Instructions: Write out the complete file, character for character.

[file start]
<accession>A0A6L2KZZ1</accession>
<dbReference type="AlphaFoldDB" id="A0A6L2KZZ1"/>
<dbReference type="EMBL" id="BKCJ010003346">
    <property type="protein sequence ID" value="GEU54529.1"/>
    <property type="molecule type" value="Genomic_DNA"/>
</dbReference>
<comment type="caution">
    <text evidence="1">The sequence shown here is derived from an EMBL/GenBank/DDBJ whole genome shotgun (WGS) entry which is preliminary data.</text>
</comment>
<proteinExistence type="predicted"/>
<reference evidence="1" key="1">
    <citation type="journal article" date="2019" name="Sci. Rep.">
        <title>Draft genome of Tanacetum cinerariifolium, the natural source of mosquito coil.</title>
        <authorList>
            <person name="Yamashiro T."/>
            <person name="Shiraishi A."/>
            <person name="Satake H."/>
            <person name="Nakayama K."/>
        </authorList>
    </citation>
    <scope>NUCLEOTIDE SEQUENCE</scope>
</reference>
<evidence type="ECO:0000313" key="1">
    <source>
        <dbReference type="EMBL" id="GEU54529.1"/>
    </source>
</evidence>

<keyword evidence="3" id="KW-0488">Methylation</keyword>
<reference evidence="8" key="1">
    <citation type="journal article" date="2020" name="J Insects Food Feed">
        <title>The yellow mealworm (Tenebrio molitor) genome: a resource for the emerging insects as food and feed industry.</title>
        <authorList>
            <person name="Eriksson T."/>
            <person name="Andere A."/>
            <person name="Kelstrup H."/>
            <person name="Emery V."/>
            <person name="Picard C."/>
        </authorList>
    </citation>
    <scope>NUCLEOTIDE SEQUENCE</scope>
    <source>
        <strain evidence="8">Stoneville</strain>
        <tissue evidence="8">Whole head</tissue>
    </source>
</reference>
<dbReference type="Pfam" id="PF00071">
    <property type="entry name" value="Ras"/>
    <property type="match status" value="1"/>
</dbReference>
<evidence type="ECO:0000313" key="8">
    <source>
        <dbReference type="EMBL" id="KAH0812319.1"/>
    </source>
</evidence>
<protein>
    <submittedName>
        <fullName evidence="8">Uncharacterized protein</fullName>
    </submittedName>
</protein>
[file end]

<accession>A0A6L2KZZ1</accession>
<dbReference type="AlphaFoldDB" id="A0A6L2KZZ1"/>
<dbReference type="EMBL" id="BKCJ010003346">
    <property type="protein sequence ID" value="GEU54529.1"/>
    <property type="molecule type" value="Genomic_DNA"/>
</dbReference>
<comment type="caution">
    <text evidence="1">The sequence shown here is derived from an EMBL/GenBank/DDBJ whole genome shotgun (WGS) entry which is preliminary data.</text>
</comment>
<proteinExistence type="predicted"/>
<reference evidence="1" key="1">
    <citation type="journal article" date="2019" name="Sci. Rep.">
        <title>Draft genome of Tanacetum cinerariifolium, the natural source of mosquito coil.</title>
        <authorList>
            <person name="Yamashiro T."/>
            <person name="Shiraishi A."/>
            <person name="Satake H."/>
            <person name="Nakayama K."/>
        </authorList>
    </citation>
    <scope>NUCLEOTIDE SEQUENCE</scope>
</reference>
<evidence type="ECO:0000313" key="1">
    <source>
        <dbReference type="EMBL" id="GEU54529.1"/>
    </source>
</evidence>

<keyword evidence="3" id="KW-0488">Methylation</keyword>
<reference evidence="8" key="1">
    <citation type="journal article" date="2020" name="J Insects Food Feed">
        <title>The yellow mealworm (Tenebrio molitor) genome: a resource for the emerging insects as food and feed industry.</title>
        <authorList>
            <person name="Eriksson T."/>
            <person name="Andere A."/>
            <person name="Kelstrup H."/>
            <person name="Emery V."/>
            <person name="Picard C."/>
        </authorList>
    </citation>
    <scope>NUCLEOTIDE SEQUENCE</scope>
    <source>
        <strain evidence="8">Stoneville</strain>
        <tissue evidence="8">Whole head</tissue>
    </source>
</reference>
<dbReference type="Pfam" id="PF00071">
    <property type="entry name" value="Ras"/>
    <property type="match status" value="1"/>
</dbReference>
<evidence type="ECO:0000313" key="8">
    <source>
        <dbReference type="EMBL" id="KAH0812319.1"/>
    </source>
</evidence>
<protein>
    <submittedName>
        <fullName evidence="8">Uncharacterized protein</fullName>
    </submittedName>
</protein>